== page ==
while (my \$string = \$next->()) {
print "  \$string\n";
}
\$next = \$dfa->new_deepdft_string_generator();
print "Deep DFT (default):\n";
for (1..10) {
while (my \$string = \$next->()) {
print "  \$string\n";
last;
}
}
\$next = \$dfa->new_deepdft_string_generator(5);
print "Deep DFT (5):\n";
for (1..10) {
while (my \$string = \$next->()) {
print "  \$string\n";
last;
}
}
Outputs:
```PRE: abc&(def)*
Acyclic:
deabfc
deabcf
dabcef
dabefc
dabecf
daebfc
daebcf
abc
Deep DFT (default):
deabfdcef
deabfc
deabcf
deafbdcef
deafbdecf
deafbc
deafdbcef
deafdbefc
deafdbecf
dabcef
Deep DFT (5):
defdefdefdefdeabfdcef
defdefdefdefdeabfdcefdef
defdefdefdefdeabfdcefdefdef
defdefdefdefdeabfdcefdefdefdef
defdefdefdefdeabfdcefdefdefdefdef
defdefdefdefdeabfdefdcef
defdefdefdefdeabfdefdcefdef
defdefdefdefdeabfdefdcefdefdef
defdefdefdefdeabfdefdcefdefdefdef
defdefdefdefdeabfdefdcefdefdefdefdef

### The Actual Implementation

For the full context of this code snippet, see the full file.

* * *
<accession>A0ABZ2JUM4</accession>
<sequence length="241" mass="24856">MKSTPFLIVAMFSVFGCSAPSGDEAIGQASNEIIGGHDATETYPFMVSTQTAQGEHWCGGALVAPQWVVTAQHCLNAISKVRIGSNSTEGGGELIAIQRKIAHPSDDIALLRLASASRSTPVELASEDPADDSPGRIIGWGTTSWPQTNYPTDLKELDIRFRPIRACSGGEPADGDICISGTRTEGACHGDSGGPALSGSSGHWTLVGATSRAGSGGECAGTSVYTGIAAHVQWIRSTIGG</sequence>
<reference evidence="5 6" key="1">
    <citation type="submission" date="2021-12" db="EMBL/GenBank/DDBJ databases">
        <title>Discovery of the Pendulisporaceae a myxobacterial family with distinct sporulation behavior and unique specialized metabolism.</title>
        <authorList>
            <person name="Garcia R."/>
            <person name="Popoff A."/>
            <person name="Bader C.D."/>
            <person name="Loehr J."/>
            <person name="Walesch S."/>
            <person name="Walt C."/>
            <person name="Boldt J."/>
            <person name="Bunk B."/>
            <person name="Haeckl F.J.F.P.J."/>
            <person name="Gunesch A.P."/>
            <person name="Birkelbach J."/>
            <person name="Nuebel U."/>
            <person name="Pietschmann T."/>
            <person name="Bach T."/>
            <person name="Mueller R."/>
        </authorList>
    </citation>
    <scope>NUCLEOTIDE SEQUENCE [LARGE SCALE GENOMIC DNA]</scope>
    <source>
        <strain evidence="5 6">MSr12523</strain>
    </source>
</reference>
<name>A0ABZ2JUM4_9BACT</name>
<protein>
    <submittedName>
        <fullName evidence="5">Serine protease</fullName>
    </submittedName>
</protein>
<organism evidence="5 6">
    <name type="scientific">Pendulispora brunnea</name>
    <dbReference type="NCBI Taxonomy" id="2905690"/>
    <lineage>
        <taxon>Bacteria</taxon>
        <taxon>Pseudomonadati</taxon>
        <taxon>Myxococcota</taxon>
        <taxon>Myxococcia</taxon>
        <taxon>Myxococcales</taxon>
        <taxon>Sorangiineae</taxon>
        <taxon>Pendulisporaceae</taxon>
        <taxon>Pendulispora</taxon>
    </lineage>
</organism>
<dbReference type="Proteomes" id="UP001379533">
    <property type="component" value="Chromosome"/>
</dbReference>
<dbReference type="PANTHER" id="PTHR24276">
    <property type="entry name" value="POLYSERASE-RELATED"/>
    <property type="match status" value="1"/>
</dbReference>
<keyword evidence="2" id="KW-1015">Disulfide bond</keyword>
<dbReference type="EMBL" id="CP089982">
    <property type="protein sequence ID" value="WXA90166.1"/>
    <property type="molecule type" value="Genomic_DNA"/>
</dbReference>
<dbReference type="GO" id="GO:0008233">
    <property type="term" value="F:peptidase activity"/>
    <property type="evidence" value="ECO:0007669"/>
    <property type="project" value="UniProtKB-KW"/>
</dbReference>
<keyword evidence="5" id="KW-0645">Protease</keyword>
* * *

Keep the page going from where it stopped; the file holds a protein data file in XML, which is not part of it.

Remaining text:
```sub get_acyclic_sub {
my \$self = shift;
my (\$start,\$nodelist_ref,\$dflabel_ref,\$string_ref,\$accepting_ref,\$la
+stDFLabel) = @_;
my @ret = ();
\$lastDFLabel++;
push(@{\$string_ref},\$symbol);
my \$string_clone = dclone(\$string_ref);
my \$dflabel_clone = dclone(\$dflabel_ref);
+ist_ref,\$dflabel_clone,\$string_clone,\$accepting_ref,\$lastDFLabel); })
+;
pop @{\$string_ref};
}
}

}
return {substack=>[@ret],
lastDFLabel=>\$lastDFLabel,
string => (\$self->array_is_subset([\$start],[@{\$accepting_ref
+}]) ? join('',@{\$string_ref}) : undef)};
}
sub init_acyclic_iterator {
my \$self = shift;
my %dflabel = ();
my @string  = ();
my \$lastDFLabel = 0;
my %nodelist = \$self->as_node_list();
my @accepting = \$self->get_accepting();
# initialize
my @substack = ();
my \$r = \$self->get_acyclic_sub(\$self->get_starting(),\%nodelist,\%df
+label,\@string,\@accepting,\$lastDFLabel);
push(@substack,@{\$r->{substack}});
return sub {
while (1) {
if (!@substack) {
return undef;
}
my \$s = pop @substack;
my \$r = \$s->();
push(@substack,@{\$r->{substack}});
if (\$r->{string}) {
return \$r->{string};
}
}
}
}

sub new_acyclic_string_generator {
my \$self = shift;
return \$self->init_acyclic_iterator();
}

### Feedback

I welcome feedback of all kinds, so please feel free - especially if you notice an problem anywhere :).